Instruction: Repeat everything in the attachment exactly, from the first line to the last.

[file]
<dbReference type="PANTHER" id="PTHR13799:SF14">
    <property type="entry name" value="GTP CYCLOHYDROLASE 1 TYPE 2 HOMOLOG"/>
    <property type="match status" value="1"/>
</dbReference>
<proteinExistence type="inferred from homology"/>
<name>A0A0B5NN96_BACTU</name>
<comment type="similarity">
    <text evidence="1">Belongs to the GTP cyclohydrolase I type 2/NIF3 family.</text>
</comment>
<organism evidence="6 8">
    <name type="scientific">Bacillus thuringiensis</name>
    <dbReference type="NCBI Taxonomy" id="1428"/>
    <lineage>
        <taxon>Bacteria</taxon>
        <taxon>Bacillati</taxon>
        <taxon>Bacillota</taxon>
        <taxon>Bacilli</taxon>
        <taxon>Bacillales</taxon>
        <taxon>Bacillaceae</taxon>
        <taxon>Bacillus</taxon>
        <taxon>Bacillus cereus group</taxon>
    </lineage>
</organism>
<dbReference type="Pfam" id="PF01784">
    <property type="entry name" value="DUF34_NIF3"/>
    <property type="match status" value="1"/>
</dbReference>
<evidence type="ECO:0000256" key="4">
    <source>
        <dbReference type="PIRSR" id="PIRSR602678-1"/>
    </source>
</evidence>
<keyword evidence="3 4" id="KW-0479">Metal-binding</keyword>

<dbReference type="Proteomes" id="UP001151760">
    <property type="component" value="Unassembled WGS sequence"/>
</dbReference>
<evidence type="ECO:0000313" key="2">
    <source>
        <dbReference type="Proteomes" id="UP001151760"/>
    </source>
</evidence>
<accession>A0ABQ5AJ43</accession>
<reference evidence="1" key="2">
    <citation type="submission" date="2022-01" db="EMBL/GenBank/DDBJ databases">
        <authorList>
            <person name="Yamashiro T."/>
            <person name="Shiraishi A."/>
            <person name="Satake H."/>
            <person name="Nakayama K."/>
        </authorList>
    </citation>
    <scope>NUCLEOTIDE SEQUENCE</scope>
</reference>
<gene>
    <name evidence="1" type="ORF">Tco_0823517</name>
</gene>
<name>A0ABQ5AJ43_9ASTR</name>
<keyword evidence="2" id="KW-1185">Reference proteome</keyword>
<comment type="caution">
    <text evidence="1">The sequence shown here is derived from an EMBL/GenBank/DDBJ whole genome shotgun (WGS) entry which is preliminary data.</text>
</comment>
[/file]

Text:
<dbReference type="PANTHER" id="PTHR13799:SF14">
    <property type="entry name" value="GTP CYCLOHYDROLASE 1 TYPE 2 HOMOLOG"/>
    <property type="match status" value="1"/>
</dbReference>
<proteinExistence type="inferred from homology"/>
<name>A0A0B5NN96_BACTU</name>
<comment type="similarity">
    <text evidence="1">Belongs to the GTP cyclohydrolase I type 2/NIF3 family.</text>
</comment>
<organism evidence="6 8">
    <name type="scientific">Bacillus thuringiensis</name>
    <dbReference type="NCBI Taxonomy" id="1428"/>
    <lineage>
        <taxon>Bacteria</taxon>
        <taxon>Bacillati</taxon>
        <taxon>Bacillota</taxon>
        <taxon>Bacilli</taxon>
        <taxon>Bacillales</taxon>
        <taxon>Bacillaceae</taxon>
        <taxon>Bacillus</taxon>
        <taxon>Bacillus cereus group</taxon>
    </lineage>
</organism>
<dbReference type="Pfam" id="PF01784">
    <property type="entry name" value="DUF34_NIF3"/>
    <property type="match status" value="1"/>
</dbReference>
<evidence type="ECO:0000256" key="4">
    <source>
        <dbReference type="PIRSR" id="PIRSR602678-1"/>
    </source>
</evidence>
<keyword evidence="3 4" id="KW-0479">Metal-binding</keyword>

<dbReference type="Proteomes" id="UP001151760">
    <property type="component" value="Unassembled WGS sequence"/>
</dbReference>
<evidence type="ECO:0000313" key="2">
    <source>
        <dbReference type="Proteomes" id="UP001151760"/>
    </source>
</evidence>
<accession>A0ABQ5AJ43</accession>
<reference evidence="1" key="2">
    <citation type="submission" date="2022-01" db="EMBL/GenBank/DDBJ databases">
        <authorList>
            <person name="Yamashiro T."/>
            <person name="Shiraishi A."/>
            <person name="Satake H."/>
            <person name="Nakayama K."/>
        </authorList>
    </citation>
    <scope>NUCLEOTIDE SEQUENCE</scope>
</reference>
<gene>
    <name evidence="1" type="ORF">Tco_0823517</name>
</gene>
<name>A0ABQ5AJ43_9ASTR</name>
<keyword evidence="2" id="KW-1185">Reference proteome</keyword>
<comment type="caution">
    <text evidence="1">The sequence shown here is derived from an EMBL/GenBank/DDBJ whole genome shotgun (WGS) entry which is preliminary data.</text>
</comment>